The voice of an expert: A list of microaggressions to avoid as Afghan refugees start arriving in the United States

Mario Fraticelli

Dr. Iman Ahmad-Sediqe is a Sociologist (Ph.D.) specializing in Race and Ethnicity, Immigration and Culture, and Religion. She explores how immigrant communities integrate into the United States, with a primary focus on Muslim Americans and their relationship to citizenship as an identifier of belonging, emphasizing the role of political status.

Dr. Ahmad-Sediqe conducted the first-ever in-depth qualitative study of the Afghan American community.

Over the course of an 18-month ethnography and heavy interview-based study, she immersed herself within the largest community of the Afghan diaspora in the US. In looking at this diaspora refugee community, she created a deeper understanding of more recent immigrant groups and the unique case of refugees. By looking at their relationship with religion and culture, she nuanced the literature on Muslim Americans.
Evelyn Hockstein | Reuters

A refugee from Afghanistan. A Harvard graduate. Dr. Ahmad-Sediqe, in the face of the current sociopolitical climate, shared a list of microaggressions to avoid as thousands of Afghan refugees deemed to be "at-risk" start arriving in the United States.

Here are the highlights:

  1. Don't call them Afghanis. Afghani is the word for the currency in Afghanistan and is utilized as a slur by other communities against Afghans. The appropriate word for someone from Afghanistan is Afghan.
  2. Don't ask an Afghan what their tribal background is. This is not showing interest in who they are, but rather displaying your interest in labeling them into a box.
  3. Don't assume because they are refugees, that they are uneducated. Many are professionals whose degrees and accomplishments aren’t accepted in the American system, so they have to take up working-class jobs in order to care for their families.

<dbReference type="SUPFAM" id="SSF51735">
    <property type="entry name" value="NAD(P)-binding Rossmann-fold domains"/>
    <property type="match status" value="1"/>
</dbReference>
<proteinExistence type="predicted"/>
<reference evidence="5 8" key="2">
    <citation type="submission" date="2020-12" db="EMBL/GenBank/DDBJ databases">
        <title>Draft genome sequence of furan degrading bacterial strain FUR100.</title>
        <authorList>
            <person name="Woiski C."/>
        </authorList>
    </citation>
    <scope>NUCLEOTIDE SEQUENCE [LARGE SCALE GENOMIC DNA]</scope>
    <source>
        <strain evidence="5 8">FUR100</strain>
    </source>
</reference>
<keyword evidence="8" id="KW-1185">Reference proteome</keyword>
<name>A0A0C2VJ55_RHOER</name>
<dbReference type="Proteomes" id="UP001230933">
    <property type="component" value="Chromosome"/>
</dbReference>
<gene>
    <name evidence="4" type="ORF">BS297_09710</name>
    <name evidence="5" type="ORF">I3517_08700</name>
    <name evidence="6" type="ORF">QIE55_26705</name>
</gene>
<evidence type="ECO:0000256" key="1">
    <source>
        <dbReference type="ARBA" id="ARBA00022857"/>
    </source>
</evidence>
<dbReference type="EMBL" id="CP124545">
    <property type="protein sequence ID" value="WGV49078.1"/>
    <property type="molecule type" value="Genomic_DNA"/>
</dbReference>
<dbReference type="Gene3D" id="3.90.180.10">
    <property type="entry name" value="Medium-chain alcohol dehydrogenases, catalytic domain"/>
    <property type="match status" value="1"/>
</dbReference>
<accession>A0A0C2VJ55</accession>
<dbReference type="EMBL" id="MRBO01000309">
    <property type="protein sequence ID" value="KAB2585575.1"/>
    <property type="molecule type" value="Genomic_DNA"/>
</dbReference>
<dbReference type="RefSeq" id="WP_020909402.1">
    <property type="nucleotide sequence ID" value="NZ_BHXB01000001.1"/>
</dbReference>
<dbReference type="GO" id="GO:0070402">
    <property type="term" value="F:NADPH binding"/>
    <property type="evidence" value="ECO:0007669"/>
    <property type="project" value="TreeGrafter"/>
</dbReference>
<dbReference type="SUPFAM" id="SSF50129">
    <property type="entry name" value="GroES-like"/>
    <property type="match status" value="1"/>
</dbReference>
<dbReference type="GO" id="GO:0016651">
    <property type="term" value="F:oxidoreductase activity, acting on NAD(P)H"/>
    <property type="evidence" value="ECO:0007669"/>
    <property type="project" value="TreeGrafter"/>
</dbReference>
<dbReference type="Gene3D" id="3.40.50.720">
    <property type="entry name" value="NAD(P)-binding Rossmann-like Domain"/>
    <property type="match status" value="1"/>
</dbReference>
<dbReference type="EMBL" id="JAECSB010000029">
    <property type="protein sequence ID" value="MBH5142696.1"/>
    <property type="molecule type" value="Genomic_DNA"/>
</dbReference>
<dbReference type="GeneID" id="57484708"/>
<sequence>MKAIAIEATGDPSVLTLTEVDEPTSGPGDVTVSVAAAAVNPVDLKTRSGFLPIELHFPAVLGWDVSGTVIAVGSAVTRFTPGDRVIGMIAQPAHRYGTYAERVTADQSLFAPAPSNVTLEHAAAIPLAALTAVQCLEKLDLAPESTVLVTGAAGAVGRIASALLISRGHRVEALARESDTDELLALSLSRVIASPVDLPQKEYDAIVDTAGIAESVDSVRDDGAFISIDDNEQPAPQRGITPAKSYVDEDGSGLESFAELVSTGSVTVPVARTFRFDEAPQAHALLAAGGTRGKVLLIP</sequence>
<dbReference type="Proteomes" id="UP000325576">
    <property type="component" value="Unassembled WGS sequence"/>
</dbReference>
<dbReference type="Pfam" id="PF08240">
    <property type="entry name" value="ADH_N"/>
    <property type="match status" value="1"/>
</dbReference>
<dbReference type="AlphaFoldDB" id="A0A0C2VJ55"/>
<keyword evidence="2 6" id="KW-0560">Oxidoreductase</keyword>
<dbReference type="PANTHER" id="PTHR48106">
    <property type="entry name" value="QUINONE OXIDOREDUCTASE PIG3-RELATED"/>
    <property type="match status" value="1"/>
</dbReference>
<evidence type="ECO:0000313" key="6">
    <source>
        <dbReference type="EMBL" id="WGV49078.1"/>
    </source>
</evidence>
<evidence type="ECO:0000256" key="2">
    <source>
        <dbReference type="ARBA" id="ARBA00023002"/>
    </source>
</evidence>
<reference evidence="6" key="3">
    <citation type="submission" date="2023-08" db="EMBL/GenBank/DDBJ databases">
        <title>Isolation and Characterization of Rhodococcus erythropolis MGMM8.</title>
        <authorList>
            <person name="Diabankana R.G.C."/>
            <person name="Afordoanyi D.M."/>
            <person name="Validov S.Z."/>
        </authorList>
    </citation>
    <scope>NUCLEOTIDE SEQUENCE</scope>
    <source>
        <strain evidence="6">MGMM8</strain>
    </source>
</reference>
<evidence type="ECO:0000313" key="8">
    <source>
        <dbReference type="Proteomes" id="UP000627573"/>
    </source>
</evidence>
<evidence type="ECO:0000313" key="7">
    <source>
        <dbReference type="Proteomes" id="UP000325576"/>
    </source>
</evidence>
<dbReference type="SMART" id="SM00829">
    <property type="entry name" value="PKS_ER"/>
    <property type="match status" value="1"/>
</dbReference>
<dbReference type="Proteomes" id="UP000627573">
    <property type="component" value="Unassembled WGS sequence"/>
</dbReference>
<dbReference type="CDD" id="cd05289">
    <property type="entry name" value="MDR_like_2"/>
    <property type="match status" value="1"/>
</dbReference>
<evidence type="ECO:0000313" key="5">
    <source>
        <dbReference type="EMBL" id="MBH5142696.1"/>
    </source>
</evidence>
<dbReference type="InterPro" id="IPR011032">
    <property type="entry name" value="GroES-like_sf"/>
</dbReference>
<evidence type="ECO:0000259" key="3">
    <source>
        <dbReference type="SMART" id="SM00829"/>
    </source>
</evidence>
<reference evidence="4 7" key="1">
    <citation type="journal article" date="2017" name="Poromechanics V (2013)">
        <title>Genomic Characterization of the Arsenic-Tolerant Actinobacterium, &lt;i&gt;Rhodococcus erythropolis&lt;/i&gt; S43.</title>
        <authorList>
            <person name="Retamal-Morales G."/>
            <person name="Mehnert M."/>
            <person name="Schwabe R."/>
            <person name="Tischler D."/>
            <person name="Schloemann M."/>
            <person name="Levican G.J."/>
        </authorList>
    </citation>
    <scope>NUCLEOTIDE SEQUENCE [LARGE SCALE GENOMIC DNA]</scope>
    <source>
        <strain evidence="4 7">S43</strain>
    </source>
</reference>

4. Just because they may speak with an accent, doesn’t mean they think with one. Some assume an accent means someone is intellectually inferior. On the contrary, these individuals are bilingual and can balance multiple languages. They simply communicate in a way you’re not used to.
  5. Don’t bring nationalism and racism into a discussion with them. They’re mourning the loss of their homes and social networks. They don’t want to hear about your political opinions. They’re not responsible for the refugee crisis.
  6. Don’t assume one individual is representative of every Afghan and every Afghan’s experience. This is an unfair burden to carry and would be akin to a foreigner meeting one American and assuming he represents the entire country.
  7. Do NOT assume that a woman is oppressed because she wears a hijab. This is projecting your biased viewpoint on her life experiences and personal choice. Commenting on her attire will make her feel uncomfortable, as it means you’re judging her physicality.

Here's the full list:

As of Wednesday, September 1, more than 23,000 Afghan refugees deemed to be “at risk” had arrived in the United States, State Department spokesman Ned Price said. The number represents more than one-sixth of all the evacuees airlifted out of Kabul in the past two months.

Price told reporters that 4,446 American citizens have also arrived in the country as part of the airlift, along with 2,785 legal permanent residents. The total number of people who have entered the United States after leaving Afghanistan through Aug. 31 was 31,107.

Price said these numbers were likely to rise as more people, both Afghans and Americans, are processed through customs.

Afghan refugees are preoccupied with feelings of loss, PTSD, and worries of resettlement. Give them the grace of space to not get into heavy topics or feel imposed upon — Dr. Ahmad-Sediqe.

The new numbers offer a preview of the massive humanitarian and immigration effort that will be required in the coming days and weeks, as the international community tries to find permanent refuge for families who faced imminent danger at the hands of Afghanistan’s new Taliban government.

Many of them left their home country with nothing but their clothes and travel documents. Some don’t have any documentation at all.

Dr. Iman Ahmad-Sediqe is the founder of Information from and CNBC was used in this report.

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